12V Aux Keeps Dying While Off

Discussion in 'Gen 2 Prius Care, Maintenance and Troubleshooting' started by ep3eddie, Nov 23, 2021.

  1. ep3eddie

    ep3eddie New Member

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    Hi everyone! First post here, lurking since I got my car back in 2018. So I have a 2008 Gen 2 Prius, I believe it is touring based upon the fact it has the touring sway bar (despite not having other touring features such as HID or the larger wheels). Great car after fixing the little odds and ends after purchasing and given proper maintenance and care was treating me well until about a year, year and a half ago. Since then, it seems to be killing 12V aux batteries like they're going out of style!

    So as far as I know, everything electrically on the car is stock (radio, speakers, etc.) I myself have a dash cam which (since the first battery death) remains unplugged unless I explicitly want to use it out of fear; I also have a bluetooth adapter set up to the charger in the center console armrest which remains plugged in 24/7 (but to my knowledge shouldn't be drawing power when off, the status light goes out when car is unpowered).

    After it killed the original battery (who knows how long it was in there), I replaced it with a Bosch Platinum as it was all that was available that day. I drove it regularly at that point, but it died a few months later after I accidentally left a cabin light on overnight (door must have been left open or something). So about a year and a half ago, I replace it with an Optima Yellow Top, I hear they are the best. It ends up killing that battery within a few months, but because of the pandemic I didn't need it, we just used my fiancees car for around a month until my school workload lightened up significantly and I had a lot of spare time. Got that warranty replacement and the cycle repeated itself. This time around I was finishing a ton of school work as it was my senior year and I had to take a heavy load to finish on time with how everything worked out after I transferred, so it sat for probably two or three months, using the other vehicle on the off chance we needed to go somewhere (home bodies through the pandemic here in NYC). I get a new battery from AutoZone this time after finding out PepBoys (last site batteries were purchased) was removed from the authorized sellers list.

    This time I *really* made it a point to drive the car at least a handful of times per week, and also to baby this battery.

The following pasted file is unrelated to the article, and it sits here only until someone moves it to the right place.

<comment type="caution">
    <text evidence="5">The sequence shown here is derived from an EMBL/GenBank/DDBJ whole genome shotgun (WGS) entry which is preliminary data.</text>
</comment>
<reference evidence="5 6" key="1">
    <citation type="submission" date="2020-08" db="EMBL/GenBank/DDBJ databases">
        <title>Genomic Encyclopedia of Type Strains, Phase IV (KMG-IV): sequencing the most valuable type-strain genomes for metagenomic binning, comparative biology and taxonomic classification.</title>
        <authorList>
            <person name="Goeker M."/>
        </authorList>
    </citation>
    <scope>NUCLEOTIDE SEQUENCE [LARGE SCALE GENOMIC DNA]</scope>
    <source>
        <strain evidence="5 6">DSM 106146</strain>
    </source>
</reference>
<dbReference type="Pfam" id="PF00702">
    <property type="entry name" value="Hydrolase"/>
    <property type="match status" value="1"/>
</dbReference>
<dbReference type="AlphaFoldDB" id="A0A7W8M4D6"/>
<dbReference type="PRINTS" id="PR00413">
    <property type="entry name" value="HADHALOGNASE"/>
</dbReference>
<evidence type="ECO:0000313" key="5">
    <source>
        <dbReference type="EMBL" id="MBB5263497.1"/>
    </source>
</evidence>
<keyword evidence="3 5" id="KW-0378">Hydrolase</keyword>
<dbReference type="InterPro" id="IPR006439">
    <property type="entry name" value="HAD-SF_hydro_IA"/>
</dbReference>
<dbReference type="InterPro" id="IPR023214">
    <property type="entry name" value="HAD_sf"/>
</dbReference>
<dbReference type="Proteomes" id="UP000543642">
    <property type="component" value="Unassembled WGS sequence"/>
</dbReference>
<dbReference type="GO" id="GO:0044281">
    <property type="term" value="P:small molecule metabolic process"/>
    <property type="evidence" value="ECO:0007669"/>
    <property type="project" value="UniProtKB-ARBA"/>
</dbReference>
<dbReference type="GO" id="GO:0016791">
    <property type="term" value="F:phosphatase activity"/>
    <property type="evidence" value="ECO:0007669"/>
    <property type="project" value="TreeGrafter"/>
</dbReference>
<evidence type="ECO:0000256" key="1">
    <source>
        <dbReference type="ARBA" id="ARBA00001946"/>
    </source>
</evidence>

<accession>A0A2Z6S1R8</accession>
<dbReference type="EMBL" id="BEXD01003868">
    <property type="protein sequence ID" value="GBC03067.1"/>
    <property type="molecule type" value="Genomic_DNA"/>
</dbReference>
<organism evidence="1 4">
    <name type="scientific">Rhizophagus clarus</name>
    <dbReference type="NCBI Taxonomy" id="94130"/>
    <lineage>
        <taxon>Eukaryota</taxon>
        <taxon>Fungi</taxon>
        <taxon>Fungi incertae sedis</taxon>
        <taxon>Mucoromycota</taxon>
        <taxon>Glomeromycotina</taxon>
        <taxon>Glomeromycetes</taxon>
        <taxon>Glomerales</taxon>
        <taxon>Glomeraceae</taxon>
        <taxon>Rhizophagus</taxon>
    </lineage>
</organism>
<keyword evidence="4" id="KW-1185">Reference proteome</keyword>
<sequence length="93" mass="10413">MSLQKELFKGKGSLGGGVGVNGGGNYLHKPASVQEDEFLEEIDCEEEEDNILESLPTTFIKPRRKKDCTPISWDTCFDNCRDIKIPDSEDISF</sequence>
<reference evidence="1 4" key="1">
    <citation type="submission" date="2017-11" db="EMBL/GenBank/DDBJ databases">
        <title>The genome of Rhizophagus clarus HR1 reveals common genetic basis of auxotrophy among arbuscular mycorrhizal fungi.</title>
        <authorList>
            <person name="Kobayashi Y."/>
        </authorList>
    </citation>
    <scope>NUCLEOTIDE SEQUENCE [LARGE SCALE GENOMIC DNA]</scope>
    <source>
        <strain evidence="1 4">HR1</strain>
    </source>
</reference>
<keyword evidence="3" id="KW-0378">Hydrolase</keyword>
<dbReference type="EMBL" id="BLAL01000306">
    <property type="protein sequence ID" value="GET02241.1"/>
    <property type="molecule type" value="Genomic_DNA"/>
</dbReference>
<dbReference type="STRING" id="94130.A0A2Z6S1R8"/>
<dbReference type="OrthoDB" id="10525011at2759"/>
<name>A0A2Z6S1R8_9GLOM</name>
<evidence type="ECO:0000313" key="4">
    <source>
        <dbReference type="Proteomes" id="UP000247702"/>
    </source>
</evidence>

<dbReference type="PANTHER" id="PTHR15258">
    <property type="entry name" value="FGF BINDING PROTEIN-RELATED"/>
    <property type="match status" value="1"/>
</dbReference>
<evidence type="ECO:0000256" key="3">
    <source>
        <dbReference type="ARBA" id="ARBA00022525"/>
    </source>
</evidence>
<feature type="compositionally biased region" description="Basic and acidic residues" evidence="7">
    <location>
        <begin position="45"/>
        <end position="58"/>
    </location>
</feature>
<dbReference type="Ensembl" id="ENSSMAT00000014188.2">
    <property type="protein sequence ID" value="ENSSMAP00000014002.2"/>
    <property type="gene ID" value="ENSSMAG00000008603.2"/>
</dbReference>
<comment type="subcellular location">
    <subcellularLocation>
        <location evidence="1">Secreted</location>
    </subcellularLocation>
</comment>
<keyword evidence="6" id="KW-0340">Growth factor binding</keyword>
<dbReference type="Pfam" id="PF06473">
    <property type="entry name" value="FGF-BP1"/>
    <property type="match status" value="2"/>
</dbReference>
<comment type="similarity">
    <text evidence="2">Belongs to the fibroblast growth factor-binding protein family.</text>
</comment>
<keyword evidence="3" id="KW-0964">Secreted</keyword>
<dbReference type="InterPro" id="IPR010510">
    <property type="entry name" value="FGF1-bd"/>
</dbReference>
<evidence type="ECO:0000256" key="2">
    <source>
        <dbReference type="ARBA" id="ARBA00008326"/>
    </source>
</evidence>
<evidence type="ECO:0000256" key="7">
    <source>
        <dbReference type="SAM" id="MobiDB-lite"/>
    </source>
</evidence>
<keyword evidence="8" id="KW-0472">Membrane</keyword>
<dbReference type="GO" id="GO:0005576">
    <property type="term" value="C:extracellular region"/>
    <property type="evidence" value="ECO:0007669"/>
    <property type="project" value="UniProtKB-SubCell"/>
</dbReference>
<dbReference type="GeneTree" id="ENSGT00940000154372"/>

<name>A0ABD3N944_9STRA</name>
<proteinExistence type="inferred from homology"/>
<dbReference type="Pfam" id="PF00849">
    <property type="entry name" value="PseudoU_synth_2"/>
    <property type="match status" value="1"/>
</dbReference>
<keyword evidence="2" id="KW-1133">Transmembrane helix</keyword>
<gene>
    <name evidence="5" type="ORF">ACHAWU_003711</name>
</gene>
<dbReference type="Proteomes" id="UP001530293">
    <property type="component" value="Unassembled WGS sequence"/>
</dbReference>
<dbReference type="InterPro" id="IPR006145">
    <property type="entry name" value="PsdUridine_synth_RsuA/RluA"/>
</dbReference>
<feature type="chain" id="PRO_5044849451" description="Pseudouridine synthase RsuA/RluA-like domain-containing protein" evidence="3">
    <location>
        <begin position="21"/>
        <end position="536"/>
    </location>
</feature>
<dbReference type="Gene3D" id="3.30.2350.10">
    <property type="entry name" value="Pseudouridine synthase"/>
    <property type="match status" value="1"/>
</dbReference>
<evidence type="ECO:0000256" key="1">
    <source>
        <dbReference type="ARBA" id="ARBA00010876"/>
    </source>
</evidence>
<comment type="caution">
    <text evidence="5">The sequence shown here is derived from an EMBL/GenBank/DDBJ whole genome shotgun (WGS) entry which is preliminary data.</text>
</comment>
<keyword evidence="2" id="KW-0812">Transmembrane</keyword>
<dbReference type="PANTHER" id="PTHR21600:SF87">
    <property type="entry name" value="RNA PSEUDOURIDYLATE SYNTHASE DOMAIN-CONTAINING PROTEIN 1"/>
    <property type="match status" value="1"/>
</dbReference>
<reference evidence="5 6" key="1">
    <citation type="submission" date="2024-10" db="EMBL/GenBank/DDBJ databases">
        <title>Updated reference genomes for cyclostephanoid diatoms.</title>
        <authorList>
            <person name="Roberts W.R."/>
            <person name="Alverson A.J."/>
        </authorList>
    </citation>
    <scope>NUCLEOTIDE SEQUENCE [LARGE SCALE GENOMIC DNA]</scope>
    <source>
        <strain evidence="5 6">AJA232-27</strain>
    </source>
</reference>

I turn off all cabin lights, I don't use my DRL it's either off or headlights, and I turned off my SKS smart key system, only entering using the fob and inserting my key to drive, worrying perhaps the proximity of my key in the house to the car was an issue.

    Well around a month later it won't open from the fob one day, won't turn on to drive, and after failing to start the first time the dash won't even do the turn on as it attempts to start. I called AutoZone today and I should be able to pick up my replacement battery tomorrow, but I had to get on here to ask for your guys' help in the matter. I'm likely going to sell the car relatively soon, hopefully the job search returns something and I can get a newer car, but in the mean time does anyone know any potential sources of the problem and fixes? I'd rather not have to replace the battery again before I wind up selling it, and I'm sure I'd get a bit more for the car if this issue wasn't persistent.

    Thank you guys in advance for all of your help
    -Ed
     
  2. dolj

    dolj Senior Member

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    Firstly, insist that the seller of the battery put the battery on charge and fully charge it before you take delivery. Take it back to them to get it fully charged and tested if it is already installed. It would be handy to have a fully automatic smart 12 V battery charger (HF for ~$30) so you can do this yourself. For future reference, always fully charge a 12 V battery ASAP if has a major drain event.